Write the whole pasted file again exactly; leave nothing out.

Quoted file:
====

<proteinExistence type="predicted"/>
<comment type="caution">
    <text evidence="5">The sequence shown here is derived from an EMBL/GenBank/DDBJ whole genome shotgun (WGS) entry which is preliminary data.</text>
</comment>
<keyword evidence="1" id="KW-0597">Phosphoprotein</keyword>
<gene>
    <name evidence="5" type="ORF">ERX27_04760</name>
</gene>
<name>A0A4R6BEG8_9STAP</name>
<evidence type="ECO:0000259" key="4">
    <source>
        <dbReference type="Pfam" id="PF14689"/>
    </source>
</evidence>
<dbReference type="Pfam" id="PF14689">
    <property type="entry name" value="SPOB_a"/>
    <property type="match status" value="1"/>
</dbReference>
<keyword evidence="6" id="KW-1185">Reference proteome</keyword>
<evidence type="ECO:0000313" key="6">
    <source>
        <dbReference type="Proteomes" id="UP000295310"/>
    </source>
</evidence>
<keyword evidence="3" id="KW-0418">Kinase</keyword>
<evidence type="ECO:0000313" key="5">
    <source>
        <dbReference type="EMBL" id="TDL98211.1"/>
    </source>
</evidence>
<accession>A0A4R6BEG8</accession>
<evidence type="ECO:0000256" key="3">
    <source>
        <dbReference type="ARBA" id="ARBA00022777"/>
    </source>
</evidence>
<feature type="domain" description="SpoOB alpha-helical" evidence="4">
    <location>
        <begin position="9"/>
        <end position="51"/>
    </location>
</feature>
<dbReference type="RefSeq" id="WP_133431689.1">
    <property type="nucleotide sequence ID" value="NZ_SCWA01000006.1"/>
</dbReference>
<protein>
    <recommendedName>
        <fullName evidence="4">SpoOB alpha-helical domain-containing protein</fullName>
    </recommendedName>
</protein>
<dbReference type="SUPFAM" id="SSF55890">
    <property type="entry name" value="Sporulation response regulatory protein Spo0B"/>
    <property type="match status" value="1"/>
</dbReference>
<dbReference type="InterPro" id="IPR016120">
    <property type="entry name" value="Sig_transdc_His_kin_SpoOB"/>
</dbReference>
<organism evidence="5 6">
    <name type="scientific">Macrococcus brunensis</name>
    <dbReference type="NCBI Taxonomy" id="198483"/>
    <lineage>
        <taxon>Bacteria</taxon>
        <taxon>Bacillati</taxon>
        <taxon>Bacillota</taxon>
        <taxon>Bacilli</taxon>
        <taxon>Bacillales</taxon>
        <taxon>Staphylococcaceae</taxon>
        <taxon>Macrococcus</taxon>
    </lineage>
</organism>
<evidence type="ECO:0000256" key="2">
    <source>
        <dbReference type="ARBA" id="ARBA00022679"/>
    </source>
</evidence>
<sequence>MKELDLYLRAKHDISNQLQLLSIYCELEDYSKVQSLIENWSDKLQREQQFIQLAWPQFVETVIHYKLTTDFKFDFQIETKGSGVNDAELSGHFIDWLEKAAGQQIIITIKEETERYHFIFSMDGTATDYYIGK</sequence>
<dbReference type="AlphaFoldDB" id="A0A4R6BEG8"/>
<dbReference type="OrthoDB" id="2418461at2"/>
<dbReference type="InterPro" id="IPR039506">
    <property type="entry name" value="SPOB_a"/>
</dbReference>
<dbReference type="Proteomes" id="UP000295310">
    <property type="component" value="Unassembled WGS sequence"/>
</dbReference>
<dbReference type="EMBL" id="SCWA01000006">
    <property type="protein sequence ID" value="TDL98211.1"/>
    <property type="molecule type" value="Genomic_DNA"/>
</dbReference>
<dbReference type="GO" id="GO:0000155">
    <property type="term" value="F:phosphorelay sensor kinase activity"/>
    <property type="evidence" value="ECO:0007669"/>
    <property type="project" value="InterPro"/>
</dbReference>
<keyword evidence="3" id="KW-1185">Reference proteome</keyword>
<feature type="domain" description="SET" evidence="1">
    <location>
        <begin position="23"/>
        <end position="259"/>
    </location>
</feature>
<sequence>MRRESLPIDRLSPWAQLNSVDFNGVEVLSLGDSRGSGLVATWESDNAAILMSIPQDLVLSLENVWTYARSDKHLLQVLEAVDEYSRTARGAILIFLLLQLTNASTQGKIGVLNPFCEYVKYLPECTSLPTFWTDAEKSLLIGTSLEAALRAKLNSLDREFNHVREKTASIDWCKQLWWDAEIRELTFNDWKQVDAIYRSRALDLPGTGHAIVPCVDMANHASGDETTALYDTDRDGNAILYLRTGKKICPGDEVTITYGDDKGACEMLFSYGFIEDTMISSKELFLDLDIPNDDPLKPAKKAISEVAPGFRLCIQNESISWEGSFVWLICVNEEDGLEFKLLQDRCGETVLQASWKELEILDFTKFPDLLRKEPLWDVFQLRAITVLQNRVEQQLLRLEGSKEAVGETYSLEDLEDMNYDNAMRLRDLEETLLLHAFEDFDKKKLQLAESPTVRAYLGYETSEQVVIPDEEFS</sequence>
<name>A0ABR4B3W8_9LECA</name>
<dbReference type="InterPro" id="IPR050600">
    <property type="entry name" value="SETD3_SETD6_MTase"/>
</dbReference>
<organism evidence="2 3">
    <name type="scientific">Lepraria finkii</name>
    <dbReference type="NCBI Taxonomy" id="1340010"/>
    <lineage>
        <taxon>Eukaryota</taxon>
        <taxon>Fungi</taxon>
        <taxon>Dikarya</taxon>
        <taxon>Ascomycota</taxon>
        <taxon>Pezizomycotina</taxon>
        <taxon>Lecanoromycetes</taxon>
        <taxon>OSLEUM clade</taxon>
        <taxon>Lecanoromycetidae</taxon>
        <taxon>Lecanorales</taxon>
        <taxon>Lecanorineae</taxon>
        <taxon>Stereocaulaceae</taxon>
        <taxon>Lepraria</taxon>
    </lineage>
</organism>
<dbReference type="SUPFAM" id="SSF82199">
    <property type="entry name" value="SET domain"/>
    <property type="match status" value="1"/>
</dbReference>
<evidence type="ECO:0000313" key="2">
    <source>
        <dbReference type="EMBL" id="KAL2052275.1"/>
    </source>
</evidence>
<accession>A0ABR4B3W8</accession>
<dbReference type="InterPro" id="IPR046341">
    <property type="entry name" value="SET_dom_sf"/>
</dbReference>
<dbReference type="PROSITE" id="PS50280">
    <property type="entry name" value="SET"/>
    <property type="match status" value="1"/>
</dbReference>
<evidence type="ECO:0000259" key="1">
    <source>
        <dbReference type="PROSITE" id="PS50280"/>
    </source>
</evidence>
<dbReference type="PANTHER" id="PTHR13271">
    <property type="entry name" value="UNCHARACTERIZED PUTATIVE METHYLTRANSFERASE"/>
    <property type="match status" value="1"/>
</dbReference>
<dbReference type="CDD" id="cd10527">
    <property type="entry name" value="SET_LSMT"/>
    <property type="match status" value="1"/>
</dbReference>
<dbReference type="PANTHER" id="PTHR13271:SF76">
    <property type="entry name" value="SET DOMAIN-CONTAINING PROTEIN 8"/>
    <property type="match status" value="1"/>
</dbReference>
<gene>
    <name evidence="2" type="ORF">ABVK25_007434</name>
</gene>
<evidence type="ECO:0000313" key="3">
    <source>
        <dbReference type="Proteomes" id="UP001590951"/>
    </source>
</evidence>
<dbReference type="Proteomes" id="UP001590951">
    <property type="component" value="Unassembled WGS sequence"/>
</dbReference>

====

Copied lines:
<proteinExistence type="predicted"/>
<comment type="caution">
    <text evidence="5">The sequence shown here is derived from an EMBL/GenBank/DDBJ whole genome shotgun (WGS) entry which is preliminary data.</text>
</comment>
<keyword evidence="1" id="KW-0597">Phosphoprotein</keyword>
<gene>
    <name evidence="5" type="ORF">ERX27_04760</name>
</gene>
<name>A0A4R6BEG8_9STAP</name>
<evidence type="ECO:0000259" key="4">
    <source>
        <dbReference type="Pfam" id="PF14689"/>
    </source>
</evidence>
<dbReference type="Pfam" id="PF14689">
    <property type="entry name" value="SPOB_a"/>
    <property type="match status" value="1"/>
</dbReference>
<keyword evidence="6" id="KW-1185">Reference proteome</keyword>
<evidence type="ECO:0000313" key="6">
    <source>
        <dbReference type="Proteomes" id="UP000295310"/>
    </source>
</evidence>
<keyword evidence="3" id="KW-0418">Kinase</keyword>
<evidence type="ECO:0000313" key="5">
    <source>
        <dbReference type="EMBL" id="TDL98211.1"/>
    </source>
</evidence>
<accession>A0A4R6BEG8</accession>
<evidence type="ECO:0000256" key="3">
    <source>
        <dbReference type="ARBA" id="ARBA00022777"/>
    </source>
</evidence>
<feature type="domain" description="SpoOB alpha-helical" evidence="4">
    <location>
        <begin position="9"/>
        <end position="51"/>
    </location>
</feature>
<dbReference type="RefSeq" id="WP_133431689.1">
    <property type="nucleotide sequence ID" value="NZ_SCWA01000006.1"/>
</dbReference>
<protein>
    <recommendedName>
        <fullName evidence="4">SpoOB alpha-helical domain-containing protein</fullName>
    </recommendedName>
</protein>
<dbReference type="SUPFAM" id="SSF55890">
    <property type="entry name" value="Sporulation response regulatory protein Spo0B"/>
    <property type="match status" value="1"/>
</dbReference>
<dbReference type="InterPro" id="IPR016120">
    <property type="entry name" value="Sig_transdc_His_kin_SpoOB"/>
</dbReference>
<organism evidence="5 6">
    <name type="scientific">Macrococcus brunensis</name>
    <dbReference type="NCBI Taxonomy" id="198483"/>
    <lineage>
        <taxon>Bacteria</taxon>
        <taxon>Bacillati</taxon>
        <taxon>Bacillota</taxon>
        <taxon>Bacilli</taxon>
        <taxon>Bacillales</taxon>
        <taxon>Staphylococcaceae</taxon>
        <taxon>Macrococcus</taxon>
    </lineage>
</organism>
<evidence type="ECO:0000256" key="2">
    <source>
        <dbReference type="ARBA" id="ARBA00022679"/>
    </source>
</evidence>
<sequence>MKELDLYLRAKHDISNQLQLLSIYCELEDYSKVQSLIENWSDKLQREQQFIQLAWPQFVETVIHYKLTTDFKFDFQIETKGSGVNDAELSGHFIDWLEKAAGQQIIITIKEETERYHFIFSMDGTATDYYIGK</sequence>
<dbReference type="AlphaFoldDB" id="A0A4R6BEG8"/>
<dbReference type="OrthoDB" id="2418461at2"/>
<dbReference type="InterPro" id="IPR039506">
    <property type="entry name" value="SPOB_a"/>
</dbReference>
<dbReference type="Proteomes" id="UP000295310">
    <property type="component" value="Unassembled WGS sequence"/>
</dbReference>
<dbReference type="EMBL" id="SCWA01000006">
    <property type="protein sequence ID" value="TDL98211.1"/>
    <property type="molecule type" value="Genomic_DNA"/>
</dbReference>
<dbReference type="GO" id="GO:0000155">
    <property type="term" value="F:phosphorelay sensor kinase activity"/>
    <property type="evidence" value="ECO:0007669"/>
    <property type="project" value="InterPro"/>
</dbReference>
<keyword evidence="3" id="KW-1185">Reference proteome</keyword>
<feature type="domain" description="SET" evidence="1">
    <location>
        <begin position="23"/>
        <end position="259"/>
    </location>
</feature>
<sequence>MRRESLPIDRLSPWAQLNSVDFNGVEVLSLGDSRGSGLVATWESDNAAILMSIPQDLVLSLENVWTYARSDKHLLQVLEAVDEYSRTARGAILIFLLLQLTNASTQGKIGVLNPFCEYVKYLPECTSLPTFWTDAEKSLLIGTSLEAALRAKLNSLDREFNHVREKTASIDWCKQLWWDAEIRELTFNDWKQVDAIYRSRALDLPGTGHAIVPCVDMANHASGDETTALYDTDRDGNAILYLRTGKKICPGDEVTITYGDDKGACEMLFSYGFIEDTMISSKELFLDLDIPNDDPLKPAKKAISEVAPGFRLCIQNESISWEGSFVWLICVNEEDGLEFKLLQDRCGETVLQASWKELEILDFTKFPDLLRKEPLWDVFQLRAITVLQNRVEQQLLRLEGSKEAVGETYSLEDLEDMNYDNAMRLRDLEETLLLHAFEDFDKKKLQLAESPTVRAYLGYETSEQVVIPDEEFS</sequence>
<name>A0ABR4B3W8_9LECA</name>
<dbReference type="InterPro" id="IPR050600">
    <property type="entry name" value="SETD3_SETD6_MTase"/>
</dbReference>
<organism evidence="2 3">
    <name type="scientific">Lepraria finkii</name>
    <dbReference type="NCBI Taxonomy" id="1340010"/>
    <lineage>
        <taxon>Eukaryota</taxon>
        <taxon>Fungi</taxon>
        <taxon>Dikarya</taxon>
        <taxon>Ascomycota</taxon>
        <taxon>Pezizomycotina</taxon>
        <taxon>Lecanoromycetes</taxon>
        <taxon>OSLEUM clade</taxon>
        <taxon>Lecanoromycetidae</taxon>
        <taxon>Lecanorales</taxon>
        <taxon>Lecanorineae</taxon>
        <taxon>Stereocaulaceae</taxon>
        <taxon>Lepraria</taxon>
    </lineage>
</organism>
<dbReference type="SUPFAM" id="SSF82199">
    <property type="entry name" value="SET domain"/>
    <property type="match status" value="1"/>
</dbReference>
<evidence type="ECO:0000313" key="2">
    <source>
        <dbReference type="EMBL" id="KAL2052275.1"/>
    </source>
</evidence>
<accession>A0ABR4B3W8</accession>
<dbReference type="InterPro" id="IPR046341">
    <property type="entry name" value="SET_dom_sf"/>
</dbReference>
<dbReference type="PROSITE" id="PS50280">
    <property type="entry name" value="SET"/>
    <property type="match status" value="1"/>
</dbReference>
<evidence type="ECO:0000259" key="1">
    <source>
        <dbReference type="PROSITE" id="PS50280"/>
    </source>
</evidence>
<dbReference type="PANTHER" id="PTHR13271">
    <property type="entry name" value="UNCHARACTERIZED PUTATIVE METHYLTRANSFERASE"/>
    <property type="match status" value="1"/>
</dbReference>
<dbReference type="CDD" id="cd10527">
    <property type="entry name" value="SET_LSMT"/>
    <property type="match status" value="1"/>
</dbReference>
<dbReference type="PANTHER" id="PTHR13271:SF76">
    <property type="entry name" value="SET DOMAIN-CONTAINING PROTEIN 8"/>
    <property type="match status" value="1"/>
</dbReference>
<gene>
    <name evidence="2" type="ORF">ABVK25_007434</name>
</gene>
<evidence type="ECO:0000313" key="3">
    <source>
        <dbReference type="Proteomes" id="UP001590951"/>
    </source>
</evidence>
<dbReference type="Proteomes" id="UP001590951">
    <property type="component" value="Unassembled WGS sequence"/>
</dbReference>